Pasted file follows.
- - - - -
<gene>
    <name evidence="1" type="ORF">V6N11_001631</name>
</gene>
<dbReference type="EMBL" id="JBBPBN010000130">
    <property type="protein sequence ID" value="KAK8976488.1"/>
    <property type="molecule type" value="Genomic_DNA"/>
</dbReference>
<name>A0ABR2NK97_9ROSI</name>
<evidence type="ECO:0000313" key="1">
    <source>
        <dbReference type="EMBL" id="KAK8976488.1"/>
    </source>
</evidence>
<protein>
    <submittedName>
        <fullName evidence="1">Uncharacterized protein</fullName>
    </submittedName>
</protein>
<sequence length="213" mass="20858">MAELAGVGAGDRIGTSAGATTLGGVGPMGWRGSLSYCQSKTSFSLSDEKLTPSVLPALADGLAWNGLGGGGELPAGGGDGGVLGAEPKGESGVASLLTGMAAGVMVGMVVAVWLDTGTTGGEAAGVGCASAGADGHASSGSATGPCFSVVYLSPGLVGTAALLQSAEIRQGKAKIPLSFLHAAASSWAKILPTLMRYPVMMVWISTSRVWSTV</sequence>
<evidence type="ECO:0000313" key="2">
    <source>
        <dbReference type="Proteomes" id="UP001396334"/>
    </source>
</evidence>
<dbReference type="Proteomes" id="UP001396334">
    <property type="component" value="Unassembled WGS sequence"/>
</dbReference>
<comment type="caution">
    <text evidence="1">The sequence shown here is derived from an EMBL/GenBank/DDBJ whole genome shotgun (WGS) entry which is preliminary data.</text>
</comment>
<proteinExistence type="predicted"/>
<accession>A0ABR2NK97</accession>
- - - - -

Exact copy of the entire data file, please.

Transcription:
<gene>
    <name evidence="1" type="ORF">V6N11_001631</name>
</gene>
<dbReference type="EMBL" id="JBBPBN010000130">
    <property type="protein sequence ID" value="KAK8976488.1"/>
    <property type="molecule type" value="Genomic_DNA"/>
</dbReference>
<name>A0ABR2NK97_9ROSI</name>
<evidence type="ECO:0000313" key="1">
    <source>
        <dbReference type="EMBL" id="KAK8976488.1"/>
    </source>
</evidence>
<protein>
    <submittedName>
        <fullName evidence="1">Uncharacterized protein</fullName>
    </submittedName>
</protein>
<sequence length="213" mass="20858">MAELAGVGAGDRIGTSAGATTLGGVGPMGWRGSLSYCQSKTSFSLSDEKLTPSVLPALADGLAWNGLGGGGELPAGGGDGGVLGAEPKGESGVASLLTGMAAGVMVGMVVAVWLDTGTTGGEAAGVGCASAGADGHASSGSATGPCFSVVYLSPGLVGTAALLQSAEIRQGKAKIPLSFLHAAASSWAKILPTLMRYPVMMVWISTSRVWSTV</sequence>
<evidence type="ECO:0000313" key="2">
    <source>
        <dbReference type="Proteomes" id="UP001396334"/>
    </source>
</evidence>
<dbReference type="Proteomes" id="UP001396334">
    <property type="component" value="Unassembled WGS sequence"/>
</dbReference>
<comment type="caution">
    <text evidence="1">The sequence shown here is derived from an EMBL/GenBank/DDBJ whole genome shotgun (WGS) entry which is preliminary data.</text>
</comment>
<proteinExistence type="predicted"/>
<accession>A0ABR2NK97</accession>